A Distorted Reality
Cuba: a medley of religions.
By Gladys Blanco and Luz Marina Fornieles Special for AIN
Numerous churches and religious denominations practice their faiths freely on the island, said Samuel Kobia, General Secretary of the World Council of Churches (WCC), following his recent visit to the Caribbean island.
The presumed lack of any kind of freedom in Cuba is among the many distortions that exist today regarding the island's reality.
Born in Miathene, Kenya, in 1947, and elected General Secretary of the WCC in 2003, Kobia affirmed that while on the island he had the opportunity to meet not only with followers of the member churches of his organization (Methodist and Presbyterian churches), but also with representatives of other churches, thus concluding that freedom of religion "is a reality in Cuba."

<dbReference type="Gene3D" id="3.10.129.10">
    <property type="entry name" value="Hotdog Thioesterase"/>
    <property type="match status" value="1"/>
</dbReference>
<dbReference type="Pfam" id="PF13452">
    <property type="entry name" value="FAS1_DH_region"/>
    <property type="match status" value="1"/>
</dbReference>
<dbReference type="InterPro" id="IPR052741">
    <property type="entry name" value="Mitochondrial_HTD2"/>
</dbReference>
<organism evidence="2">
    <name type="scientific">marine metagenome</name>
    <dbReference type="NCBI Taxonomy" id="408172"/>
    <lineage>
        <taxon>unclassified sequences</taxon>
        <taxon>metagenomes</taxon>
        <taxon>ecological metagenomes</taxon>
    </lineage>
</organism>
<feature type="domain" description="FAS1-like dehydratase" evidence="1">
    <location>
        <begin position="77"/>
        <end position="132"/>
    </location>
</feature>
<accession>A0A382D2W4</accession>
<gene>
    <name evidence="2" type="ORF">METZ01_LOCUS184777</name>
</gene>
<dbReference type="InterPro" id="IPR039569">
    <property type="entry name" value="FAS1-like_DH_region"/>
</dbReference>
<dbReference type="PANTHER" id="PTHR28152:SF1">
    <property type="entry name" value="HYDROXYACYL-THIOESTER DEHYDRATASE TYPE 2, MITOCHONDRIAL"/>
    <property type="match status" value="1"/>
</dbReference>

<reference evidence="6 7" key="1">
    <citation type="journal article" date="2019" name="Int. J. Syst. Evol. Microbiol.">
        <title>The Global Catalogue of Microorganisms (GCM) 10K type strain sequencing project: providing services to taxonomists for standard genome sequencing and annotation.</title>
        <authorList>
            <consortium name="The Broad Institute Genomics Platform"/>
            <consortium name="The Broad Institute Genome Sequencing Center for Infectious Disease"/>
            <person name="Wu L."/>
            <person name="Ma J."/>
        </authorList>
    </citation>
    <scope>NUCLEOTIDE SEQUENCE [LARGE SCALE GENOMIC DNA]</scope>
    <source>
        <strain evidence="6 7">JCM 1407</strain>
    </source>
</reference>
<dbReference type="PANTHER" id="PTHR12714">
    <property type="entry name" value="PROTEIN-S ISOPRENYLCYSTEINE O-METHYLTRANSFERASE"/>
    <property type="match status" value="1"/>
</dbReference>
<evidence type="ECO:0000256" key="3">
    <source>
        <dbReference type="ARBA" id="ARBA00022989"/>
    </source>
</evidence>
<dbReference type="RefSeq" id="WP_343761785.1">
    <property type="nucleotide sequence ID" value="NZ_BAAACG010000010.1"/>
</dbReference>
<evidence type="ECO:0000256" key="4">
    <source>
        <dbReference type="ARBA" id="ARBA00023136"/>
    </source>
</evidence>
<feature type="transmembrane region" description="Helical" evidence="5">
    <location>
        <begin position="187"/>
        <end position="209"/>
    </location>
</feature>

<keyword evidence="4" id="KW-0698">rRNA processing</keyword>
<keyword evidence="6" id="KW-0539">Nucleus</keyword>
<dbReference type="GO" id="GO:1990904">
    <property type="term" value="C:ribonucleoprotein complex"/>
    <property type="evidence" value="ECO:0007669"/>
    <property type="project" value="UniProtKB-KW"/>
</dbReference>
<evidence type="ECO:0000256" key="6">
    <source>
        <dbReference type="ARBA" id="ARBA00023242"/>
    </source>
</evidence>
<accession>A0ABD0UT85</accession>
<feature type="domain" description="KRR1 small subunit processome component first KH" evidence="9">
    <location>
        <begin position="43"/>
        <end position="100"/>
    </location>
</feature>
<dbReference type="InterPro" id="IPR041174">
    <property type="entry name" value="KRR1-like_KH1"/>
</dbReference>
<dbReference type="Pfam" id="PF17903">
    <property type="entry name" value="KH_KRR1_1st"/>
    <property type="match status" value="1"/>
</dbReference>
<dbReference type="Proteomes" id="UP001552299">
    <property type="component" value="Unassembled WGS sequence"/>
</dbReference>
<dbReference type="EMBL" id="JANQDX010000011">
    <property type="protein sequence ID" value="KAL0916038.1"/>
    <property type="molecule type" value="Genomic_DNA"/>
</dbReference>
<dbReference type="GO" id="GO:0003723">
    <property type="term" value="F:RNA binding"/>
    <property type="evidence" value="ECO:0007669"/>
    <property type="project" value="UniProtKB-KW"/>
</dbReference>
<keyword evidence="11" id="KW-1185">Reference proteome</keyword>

Kobia, the first African to hold such a high position, which he formally assumed in January 2004, became the leader of an organization that groups over 400 million Christians the world over. It was in that capacity that he visited Cuba.
Speaking with Cuban and foreign press, Samuel Kobia revealed that he and his delegation met one night with President Fidel Castro and had a long and "very good" conversation.
"We discussed different issues, among them Church-State relations. We also requested permission to build new churches on the island that facilitate our pastoral mission," said Kobia, who affirmed that "the Cuban government places no restrictions on religion and supports the building of new churches."